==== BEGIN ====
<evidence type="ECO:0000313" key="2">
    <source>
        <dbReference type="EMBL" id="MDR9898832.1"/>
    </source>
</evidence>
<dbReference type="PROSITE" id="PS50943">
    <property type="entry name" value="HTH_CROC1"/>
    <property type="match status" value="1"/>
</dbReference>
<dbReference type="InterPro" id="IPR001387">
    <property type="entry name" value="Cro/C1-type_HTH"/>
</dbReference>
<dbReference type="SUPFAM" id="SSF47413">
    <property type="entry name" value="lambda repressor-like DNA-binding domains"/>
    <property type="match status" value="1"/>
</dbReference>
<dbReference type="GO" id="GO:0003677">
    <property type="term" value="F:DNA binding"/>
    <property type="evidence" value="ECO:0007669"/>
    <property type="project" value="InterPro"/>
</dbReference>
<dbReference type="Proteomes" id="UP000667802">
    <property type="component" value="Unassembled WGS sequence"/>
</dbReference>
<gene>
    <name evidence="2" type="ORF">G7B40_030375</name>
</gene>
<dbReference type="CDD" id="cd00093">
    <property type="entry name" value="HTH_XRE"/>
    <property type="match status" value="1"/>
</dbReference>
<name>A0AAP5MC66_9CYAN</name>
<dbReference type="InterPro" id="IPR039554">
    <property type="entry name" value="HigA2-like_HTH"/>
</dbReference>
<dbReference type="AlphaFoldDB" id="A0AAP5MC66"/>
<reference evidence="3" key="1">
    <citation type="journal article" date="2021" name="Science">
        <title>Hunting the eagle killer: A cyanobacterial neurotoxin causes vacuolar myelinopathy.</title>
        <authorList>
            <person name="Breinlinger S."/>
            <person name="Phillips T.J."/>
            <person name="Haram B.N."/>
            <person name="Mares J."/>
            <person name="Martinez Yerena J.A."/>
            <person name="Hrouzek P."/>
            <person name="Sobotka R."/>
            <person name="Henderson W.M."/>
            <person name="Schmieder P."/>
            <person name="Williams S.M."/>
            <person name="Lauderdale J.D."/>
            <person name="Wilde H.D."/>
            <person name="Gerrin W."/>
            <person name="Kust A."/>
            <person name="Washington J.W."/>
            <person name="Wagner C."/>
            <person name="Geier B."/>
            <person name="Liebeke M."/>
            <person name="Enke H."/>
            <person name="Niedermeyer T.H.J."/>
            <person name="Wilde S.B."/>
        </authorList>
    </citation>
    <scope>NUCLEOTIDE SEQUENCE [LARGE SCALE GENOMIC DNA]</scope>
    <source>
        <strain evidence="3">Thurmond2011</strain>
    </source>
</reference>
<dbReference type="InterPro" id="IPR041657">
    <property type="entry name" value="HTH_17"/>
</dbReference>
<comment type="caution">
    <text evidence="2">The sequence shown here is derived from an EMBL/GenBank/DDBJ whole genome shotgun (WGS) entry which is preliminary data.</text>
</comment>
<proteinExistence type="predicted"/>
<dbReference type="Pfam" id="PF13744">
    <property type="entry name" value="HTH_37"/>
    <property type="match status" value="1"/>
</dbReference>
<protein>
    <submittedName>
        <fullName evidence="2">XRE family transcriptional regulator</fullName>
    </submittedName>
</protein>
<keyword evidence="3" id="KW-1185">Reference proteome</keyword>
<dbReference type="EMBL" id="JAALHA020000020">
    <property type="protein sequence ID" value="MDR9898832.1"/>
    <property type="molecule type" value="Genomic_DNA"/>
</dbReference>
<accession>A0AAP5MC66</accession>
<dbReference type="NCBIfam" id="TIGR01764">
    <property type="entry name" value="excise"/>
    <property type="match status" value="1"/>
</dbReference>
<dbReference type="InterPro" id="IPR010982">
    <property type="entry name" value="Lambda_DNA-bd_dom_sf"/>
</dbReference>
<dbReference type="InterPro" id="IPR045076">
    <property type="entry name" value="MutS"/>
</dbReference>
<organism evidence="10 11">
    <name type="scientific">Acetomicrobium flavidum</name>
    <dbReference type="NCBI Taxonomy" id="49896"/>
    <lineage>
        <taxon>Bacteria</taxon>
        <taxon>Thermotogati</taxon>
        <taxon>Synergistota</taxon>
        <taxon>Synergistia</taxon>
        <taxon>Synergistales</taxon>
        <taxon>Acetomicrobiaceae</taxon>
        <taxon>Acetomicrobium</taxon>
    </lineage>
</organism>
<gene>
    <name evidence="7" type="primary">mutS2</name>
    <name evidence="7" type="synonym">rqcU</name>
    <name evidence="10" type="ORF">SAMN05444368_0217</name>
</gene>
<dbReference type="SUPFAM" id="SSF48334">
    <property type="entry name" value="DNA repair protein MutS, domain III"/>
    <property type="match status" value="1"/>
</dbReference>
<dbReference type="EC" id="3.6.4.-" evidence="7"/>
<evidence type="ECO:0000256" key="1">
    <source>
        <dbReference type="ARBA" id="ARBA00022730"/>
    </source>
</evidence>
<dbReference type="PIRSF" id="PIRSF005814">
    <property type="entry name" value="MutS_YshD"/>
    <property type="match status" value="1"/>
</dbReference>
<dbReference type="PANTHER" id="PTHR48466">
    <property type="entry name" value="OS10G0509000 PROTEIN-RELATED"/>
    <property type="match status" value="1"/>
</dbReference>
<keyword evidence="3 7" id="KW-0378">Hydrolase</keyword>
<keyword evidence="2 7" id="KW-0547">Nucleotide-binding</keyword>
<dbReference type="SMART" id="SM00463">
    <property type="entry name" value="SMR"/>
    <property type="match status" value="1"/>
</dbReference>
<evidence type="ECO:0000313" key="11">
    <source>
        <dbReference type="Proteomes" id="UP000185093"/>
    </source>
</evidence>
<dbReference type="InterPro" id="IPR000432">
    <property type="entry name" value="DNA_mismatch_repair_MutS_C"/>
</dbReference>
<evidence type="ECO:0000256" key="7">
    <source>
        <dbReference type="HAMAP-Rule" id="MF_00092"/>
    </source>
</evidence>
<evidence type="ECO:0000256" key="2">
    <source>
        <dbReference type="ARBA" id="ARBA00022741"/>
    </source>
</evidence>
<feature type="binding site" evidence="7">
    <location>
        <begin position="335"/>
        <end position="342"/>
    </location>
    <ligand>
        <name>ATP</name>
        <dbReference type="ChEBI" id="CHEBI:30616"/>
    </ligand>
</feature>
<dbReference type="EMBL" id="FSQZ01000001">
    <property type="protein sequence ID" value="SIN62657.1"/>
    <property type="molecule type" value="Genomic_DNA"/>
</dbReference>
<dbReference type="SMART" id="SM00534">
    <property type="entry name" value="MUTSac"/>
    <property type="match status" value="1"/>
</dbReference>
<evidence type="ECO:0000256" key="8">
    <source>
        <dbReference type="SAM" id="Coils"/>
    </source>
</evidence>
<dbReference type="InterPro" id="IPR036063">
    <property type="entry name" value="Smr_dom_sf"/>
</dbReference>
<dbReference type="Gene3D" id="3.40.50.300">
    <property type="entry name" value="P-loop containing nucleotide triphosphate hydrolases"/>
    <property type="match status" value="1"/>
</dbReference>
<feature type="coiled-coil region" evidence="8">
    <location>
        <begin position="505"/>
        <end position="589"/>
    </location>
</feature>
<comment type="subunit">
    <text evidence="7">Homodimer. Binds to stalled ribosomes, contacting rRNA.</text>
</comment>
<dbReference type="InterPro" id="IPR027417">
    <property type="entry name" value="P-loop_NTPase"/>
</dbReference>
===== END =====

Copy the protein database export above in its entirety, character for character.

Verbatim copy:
<evidence type="ECO:0000313" key="2">
    <source>
        <dbReference type="EMBL" id="MDR9898832.1"/>
    </source>
</evidence>
<dbReference type="PROSITE" id="PS50943">
    <property type="entry name" value="HTH_CROC1"/>
    <property type="match status" value="1"/>
</dbReference>
<dbReference type="InterPro" id="IPR001387">
    <property type="entry name" value="Cro/C1-type_HTH"/>
</dbReference>
<dbReference type="SUPFAM" id="SSF47413">
    <property type="entry name" value="lambda repressor-like DNA-binding domains"/>
    <property type="match status" value="1"/>
</dbReference>
<dbReference type="GO" id="GO:0003677">
    <property type="term" value="F:DNA binding"/>
    <property type="evidence" value="ECO:0007669"/>
    <property type="project" value="InterPro"/>
</dbReference>
<dbReference type="Proteomes" id="UP000667802">
    <property type="component" value="Unassembled WGS sequence"/>
</dbReference>
<gene>
    <name evidence="2" type="ORF">G7B40_030375</name>
</gene>
<dbReference type="CDD" id="cd00093">
    <property type="entry name" value="HTH_XRE"/>
    <property type="match status" value="1"/>
</dbReference>
<name>A0AAP5MC66_9CYAN</name>
<dbReference type="InterPro" id="IPR039554">
    <property type="entry name" value="HigA2-like_HTH"/>
</dbReference>
<dbReference type="AlphaFoldDB" id="A0AAP5MC66"/>
<reference evidence="3" key="1">
    <citation type="journal article" date="2021" name="Science">
        <title>Hunting the eagle killer: A cyanobacterial neurotoxin causes vacuolar myelinopathy.</title>
        <authorList>
            <person name="Breinlinger S."/>
            <person name="Phillips T.J."/>
            <person name="Haram B.N."/>
            <person name="Mares J."/>
            <person name="Martinez Yerena J.A."/>
            <person name="Hrouzek P."/>
            <person name="Sobotka R."/>
            <person name="Henderson W.M."/>
            <person name="Schmieder P."/>
            <person name="Williams S.M."/>
            <person name="Lauderdale J.D."/>
            <person name="Wilde H.D."/>
            <person name="Gerrin W."/>
            <person name="Kust A."/>
            <person name="Washington J.W."/>
            <person name="Wagner C."/>
            <person name="Geier B."/>
            <person name="Liebeke M."/>
            <person name="Enke H."/>
            <person name="Niedermeyer T.H.J."/>
            <person name="Wilde S.B."/>
        </authorList>
    </citation>
    <scope>NUCLEOTIDE SEQUENCE [LARGE SCALE GENOMIC DNA]</scope>
    <source>
        <strain evidence="3">Thurmond2011</strain>
    </source>
</reference>
<dbReference type="InterPro" id="IPR041657">
    <property type="entry name" value="HTH_17"/>
</dbReference>
<comment type="caution">
    <text evidence="2">The sequence shown here is derived from an EMBL/GenBank/DDBJ whole genome shotgun (WGS) entry which is preliminary data.</text>
</comment>
<proteinExistence type="predicted"/>
<dbReference type="Pfam" id="PF13744">
    <property type="entry name" value="HTH_37"/>
    <property type="match status" value="1"/>
</dbReference>
<protein>
    <submittedName>
        <fullName evidence="2">XRE family transcriptional regulator</fullName>
    </submittedName>
</protein>
<keyword evidence="3" id="KW-1185">Reference proteome</keyword>
<dbReference type="EMBL" id="JAALHA020000020">
    <property type="protein sequence ID" value="MDR9898832.1"/>
    <property type="molecule type" value="Genomic_DNA"/>
</dbReference>
<accession>A0AAP5MC66</accession>
<dbReference type="NCBIfam" id="TIGR01764">
    <property type="entry name" value="excise"/>
    <property type="match status" value="1"/>
</dbReference>
<dbReference type="InterPro" id="IPR010982">
    <property type="entry name" value="Lambda_DNA-bd_dom_sf"/>
</dbReference>
<dbReference type="InterPro" id="IPR045076">
    <property type="entry name" value="MutS"/>
</dbReference>
<organism evidence="10 11">
    <name type="scientific">Acetomicrobium flavidum</name>
    <dbReference type="NCBI Taxonomy" id="49896"/>
    <lineage>
        <taxon>Bacteria</taxon>
        <taxon>Thermotogati</taxon>
        <taxon>Synergistota</taxon>
        <taxon>Synergistia</taxon>
        <taxon>Synergistales</taxon>
        <taxon>Acetomicrobiaceae</taxon>
        <taxon>Acetomicrobium</taxon>
    </lineage>
</organism>
<gene>
    <name evidence="7" type="primary">mutS2</name>
    <name evidence="7" type="synonym">rqcU</name>
    <name evidence="10" type="ORF">SAMN05444368_0217</name>
</gene>
<dbReference type="SUPFAM" id="SSF48334">
    <property type="entry name" value="DNA repair protein MutS, domain III"/>
    <property type="match status" value="1"/>
</dbReference>
<dbReference type="EC" id="3.6.4.-" evidence="7"/>
<evidence type="ECO:0000256" key="1">
    <source>
        <dbReference type="ARBA" id="ARBA00022730"/>
    </source>
</evidence>
<dbReference type="PIRSF" id="PIRSF005814">
    <property type="entry name" value="MutS_YshD"/>
    <property type="match status" value="1"/>
</dbReference>
<dbReference type="PANTHER" id="PTHR48466">
    <property type="entry name" value="OS10G0509000 PROTEIN-RELATED"/>
    <property type="match status" value="1"/>
</dbReference>
<keyword evidence="3 7" id="KW-0378">Hydrolase</keyword>
<keyword evidence="2 7" id="KW-0547">Nucleotide-binding</keyword>
<dbReference type="SMART" id="SM00463">
    <property type="entry name" value="SMR"/>
    <property type="match status" value="1"/>
</dbReference>
<evidence type="ECO:0000313" key="11">
    <source>
        <dbReference type="Proteomes" id="UP000185093"/>
    </source>
</evidence>
<dbReference type="InterPro" id="IPR000432">
    <property type="entry name" value="DNA_mismatch_repair_MutS_C"/>
</dbReference>
<evidence type="ECO:0000256" key="7">
    <source>
        <dbReference type="HAMAP-Rule" id="MF_00092"/>
    </source>
</evidence>
<evidence type="ECO:0000256" key="2">
    <source>
        <dbReference type="ARBA" id="ARBA00022741"/>
    </source>
</evidence>
<feature type="binding site" evidence="7">
    <location>
        <begin position="335"/>
        <end position="342"/>
    </location>
    <ligand>
        <name>ATP</name>
        <dbReference type="ChEBI" id="CHEBI:30616"/>
    </ligand>
</feature>
<dbReference type="EMBL" id="FSQZ01000001">
    <property type="protein sequence ID" value="SIN62657.1"/>
    <property type="molecule type" value="Genomic_DNA"/>
</dbReference>
<dbReference type="SMART" id="SM00534">
    <property type="entry name" value="MUTSac"/>
    <property type="match status" value="1"/>
</dbReference>
<evidence type="ECO:0000256" key="8">
    <source>
        <dbReference type="SAM" id="Coils"/>
    </source>
</evidence>
<dbReference type="InterPro" id="IPR036063">
    <property type="entry name" value="Smr_dom_sf"/>
</dbReference>
<dbReference type="Gene3D" id="3.40.50.300">
    <property type="entry name" value="P-loop containing nucleotide triphosphate hydrolases"/>
    <property type="match status" value="1"/>
</dbReference>
<feature type="coiled-coil region" evidence="8">
    <location>
        <begin position="505"/>
        <end position="589"/>
    </location>
</feature>
<comment type="subunit">
    <text evidence="7">Homodimer. Binds to stalled ribosomes, contacting rRNA.</text>
</comment>
<dbReference type="InterPro" id="IPR027417">
    <property type="entry name" value="P-loop_NTPase"/>
</dbReference>